Things have been mighty busy this week. I’m way behind on my blog reading, and we all know how important it is for a writer past his deadline to read blogs, yes?
I’m making good progress on my latest revision to Man Bites World, though. Of course it’s taking me longer than I would like, but it’s also more straightforward that I’d originally thought. It’s amazing how different things look when you think them out, yeah?
Which means, naturally, that my galleys for Game of Cages arrived yesterday. Tomorrow will be galley day. Fun!
Also, (to expand on a comment I wrote yesterday) I’ve been seeing a lot of people treating the Macmillan/Amazon.com conflict as the first step in the collapse of “Big Publishers.” I’ve also seen a number of people say that writers will soon be able to break away from their publishers and Do It All For Themselves! Hire an editor, pay for cover art, pay for a copy edit, buy a program that lets people design their own books.
Interestingly, there are very very few established writers who are eager for this to happen. A couple, but very few. Most established, professional writers don’t want any part of this business model.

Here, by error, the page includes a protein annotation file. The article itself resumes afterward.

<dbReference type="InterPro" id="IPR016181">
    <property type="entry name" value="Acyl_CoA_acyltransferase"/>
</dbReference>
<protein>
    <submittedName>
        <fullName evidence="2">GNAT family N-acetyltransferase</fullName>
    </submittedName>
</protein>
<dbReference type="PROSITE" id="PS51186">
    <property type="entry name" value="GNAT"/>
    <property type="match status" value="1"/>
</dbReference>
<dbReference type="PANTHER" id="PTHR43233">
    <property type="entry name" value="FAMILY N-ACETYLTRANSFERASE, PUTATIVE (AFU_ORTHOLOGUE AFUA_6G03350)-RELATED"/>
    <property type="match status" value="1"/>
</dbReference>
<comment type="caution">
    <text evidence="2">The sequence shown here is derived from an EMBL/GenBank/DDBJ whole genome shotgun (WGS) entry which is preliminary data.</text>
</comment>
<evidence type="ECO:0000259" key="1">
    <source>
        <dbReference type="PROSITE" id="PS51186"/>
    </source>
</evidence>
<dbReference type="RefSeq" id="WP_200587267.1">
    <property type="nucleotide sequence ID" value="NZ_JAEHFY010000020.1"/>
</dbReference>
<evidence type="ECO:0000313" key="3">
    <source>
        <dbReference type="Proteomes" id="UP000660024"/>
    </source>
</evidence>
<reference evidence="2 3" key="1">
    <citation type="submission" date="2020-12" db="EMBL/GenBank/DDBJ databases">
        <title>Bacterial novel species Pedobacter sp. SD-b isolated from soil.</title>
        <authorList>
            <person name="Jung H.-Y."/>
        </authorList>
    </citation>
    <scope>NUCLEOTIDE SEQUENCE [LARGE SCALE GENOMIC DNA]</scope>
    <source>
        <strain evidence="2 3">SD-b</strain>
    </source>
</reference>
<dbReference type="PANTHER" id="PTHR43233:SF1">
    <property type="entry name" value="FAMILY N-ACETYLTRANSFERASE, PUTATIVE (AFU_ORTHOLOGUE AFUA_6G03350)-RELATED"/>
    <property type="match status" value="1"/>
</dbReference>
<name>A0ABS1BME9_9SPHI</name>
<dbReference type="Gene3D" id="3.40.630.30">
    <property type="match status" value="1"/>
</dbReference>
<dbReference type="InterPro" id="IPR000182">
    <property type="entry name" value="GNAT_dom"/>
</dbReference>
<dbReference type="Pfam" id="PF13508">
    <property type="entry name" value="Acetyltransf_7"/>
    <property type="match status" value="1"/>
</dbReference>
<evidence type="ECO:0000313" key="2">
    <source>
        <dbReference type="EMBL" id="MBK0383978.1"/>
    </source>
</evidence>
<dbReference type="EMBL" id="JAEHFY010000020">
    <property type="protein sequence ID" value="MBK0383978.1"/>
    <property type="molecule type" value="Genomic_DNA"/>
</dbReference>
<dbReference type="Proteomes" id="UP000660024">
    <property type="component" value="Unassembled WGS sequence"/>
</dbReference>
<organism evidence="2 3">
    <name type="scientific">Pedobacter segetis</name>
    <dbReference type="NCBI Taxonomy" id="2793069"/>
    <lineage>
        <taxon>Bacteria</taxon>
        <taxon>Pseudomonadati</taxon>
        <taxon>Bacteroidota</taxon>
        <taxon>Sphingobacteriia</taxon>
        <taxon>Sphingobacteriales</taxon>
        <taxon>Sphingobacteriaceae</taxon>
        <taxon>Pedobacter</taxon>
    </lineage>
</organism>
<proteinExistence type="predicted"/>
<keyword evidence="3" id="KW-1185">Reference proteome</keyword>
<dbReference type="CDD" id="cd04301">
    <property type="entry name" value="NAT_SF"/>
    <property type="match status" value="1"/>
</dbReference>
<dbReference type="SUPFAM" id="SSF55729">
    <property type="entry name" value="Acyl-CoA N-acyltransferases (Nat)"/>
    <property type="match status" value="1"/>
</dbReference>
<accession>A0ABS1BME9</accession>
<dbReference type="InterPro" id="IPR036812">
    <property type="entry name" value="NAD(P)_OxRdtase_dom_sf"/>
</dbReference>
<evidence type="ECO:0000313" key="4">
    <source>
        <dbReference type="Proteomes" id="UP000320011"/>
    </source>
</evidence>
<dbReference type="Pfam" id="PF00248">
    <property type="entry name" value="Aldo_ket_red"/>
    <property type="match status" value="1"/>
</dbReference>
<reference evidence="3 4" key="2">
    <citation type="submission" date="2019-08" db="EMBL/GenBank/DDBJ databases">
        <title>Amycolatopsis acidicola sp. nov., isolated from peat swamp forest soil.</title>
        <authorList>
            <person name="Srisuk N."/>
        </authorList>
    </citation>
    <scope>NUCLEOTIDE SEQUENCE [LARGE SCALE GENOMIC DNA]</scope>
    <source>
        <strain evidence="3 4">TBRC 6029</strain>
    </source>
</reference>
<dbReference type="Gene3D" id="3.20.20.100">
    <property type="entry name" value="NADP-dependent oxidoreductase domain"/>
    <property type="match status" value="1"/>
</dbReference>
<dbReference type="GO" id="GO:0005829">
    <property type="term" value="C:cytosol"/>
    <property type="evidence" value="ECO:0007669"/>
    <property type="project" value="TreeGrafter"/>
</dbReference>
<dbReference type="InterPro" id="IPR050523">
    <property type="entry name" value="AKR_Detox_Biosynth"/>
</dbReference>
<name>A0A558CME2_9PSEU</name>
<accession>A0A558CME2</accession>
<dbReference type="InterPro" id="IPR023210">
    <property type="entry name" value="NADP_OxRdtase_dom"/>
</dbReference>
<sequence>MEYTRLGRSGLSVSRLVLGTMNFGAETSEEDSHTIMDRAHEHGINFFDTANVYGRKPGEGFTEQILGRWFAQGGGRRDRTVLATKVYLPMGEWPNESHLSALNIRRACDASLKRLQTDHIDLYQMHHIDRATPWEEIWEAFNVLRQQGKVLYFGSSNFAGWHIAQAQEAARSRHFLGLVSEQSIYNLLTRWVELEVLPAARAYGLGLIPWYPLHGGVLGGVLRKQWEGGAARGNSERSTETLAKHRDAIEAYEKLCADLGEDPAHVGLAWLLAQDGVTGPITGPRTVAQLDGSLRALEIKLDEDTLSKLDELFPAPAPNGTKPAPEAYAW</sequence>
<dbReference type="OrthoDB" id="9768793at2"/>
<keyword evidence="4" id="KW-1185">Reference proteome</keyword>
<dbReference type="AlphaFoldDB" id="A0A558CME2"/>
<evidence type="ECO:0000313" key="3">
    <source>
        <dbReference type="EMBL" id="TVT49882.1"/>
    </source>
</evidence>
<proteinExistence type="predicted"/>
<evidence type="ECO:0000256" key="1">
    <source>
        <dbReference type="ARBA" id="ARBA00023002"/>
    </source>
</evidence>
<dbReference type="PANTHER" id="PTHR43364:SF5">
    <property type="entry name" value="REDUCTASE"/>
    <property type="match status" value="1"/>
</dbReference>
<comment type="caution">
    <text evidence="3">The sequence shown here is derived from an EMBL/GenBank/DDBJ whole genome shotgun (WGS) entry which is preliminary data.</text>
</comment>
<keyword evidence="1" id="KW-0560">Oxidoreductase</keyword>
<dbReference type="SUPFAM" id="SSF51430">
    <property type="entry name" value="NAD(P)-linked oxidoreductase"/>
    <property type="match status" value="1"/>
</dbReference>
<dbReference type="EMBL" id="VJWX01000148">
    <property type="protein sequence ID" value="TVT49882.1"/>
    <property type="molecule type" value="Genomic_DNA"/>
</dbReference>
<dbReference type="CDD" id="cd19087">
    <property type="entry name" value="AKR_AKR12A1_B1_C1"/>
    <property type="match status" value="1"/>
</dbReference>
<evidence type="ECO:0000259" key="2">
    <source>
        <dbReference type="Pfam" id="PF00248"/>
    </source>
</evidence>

Take me, for example. Do you think I could do this kind of revision to commissioned cover art?. Hell, no. I don’t have the skills or the talent. I’d have to hire an expert, which I can’t afford.
Consider also: After my agent (a former editor at Penguin) gives me notes, I send my book to Betsy Mitchell, editor-in-chief at Del Rey. I get two rounds of fantastic notes before the copy chief and copy editor even gets near it.
If Betsy were freelance, do you think I could afford to hire her? Do you think she’d have a window in her schedule for me, Newbie McFace-PunchingBook? Hell no. She’d charge a fortune for her services, and the people who could afford to work with her would be the doctors, lawyers and stock brokers of the world–people with high-paying day jobs who could afford to shell out the bucks for their hobby.
Besides it seems to me that ebooks are not the poison pill that will kill Big Publishing. Not when BP does so much that “indie” authors–even indie authors with a pro track record–would never be able duplicate all the things a big-time publisher does.
Doesn’t anyone remember when POD publishing was going to be the death of traditional publishers? Did Stephen King jump ship and start his own press, with editors and publicity staff he paid out of his own pocket (to keep the profits for himself!). He could certainly afford it. James Patterson has three people at his publisher who work exclusively on him and his books–has he hired them away to Patterson Publishing to run his own shop? Has J.K. Rowling, who could afford to pay her staff in six figures, including the receptionist?
No, they haven’t. NY Publishers add value. Maybe people want books to be cheaper, and maybe they hate rejection letters, but that doesn’t mean the companies themselves are going to fail.
Back to work.
Mirrored from Twenty Palaces. You can comment here or there.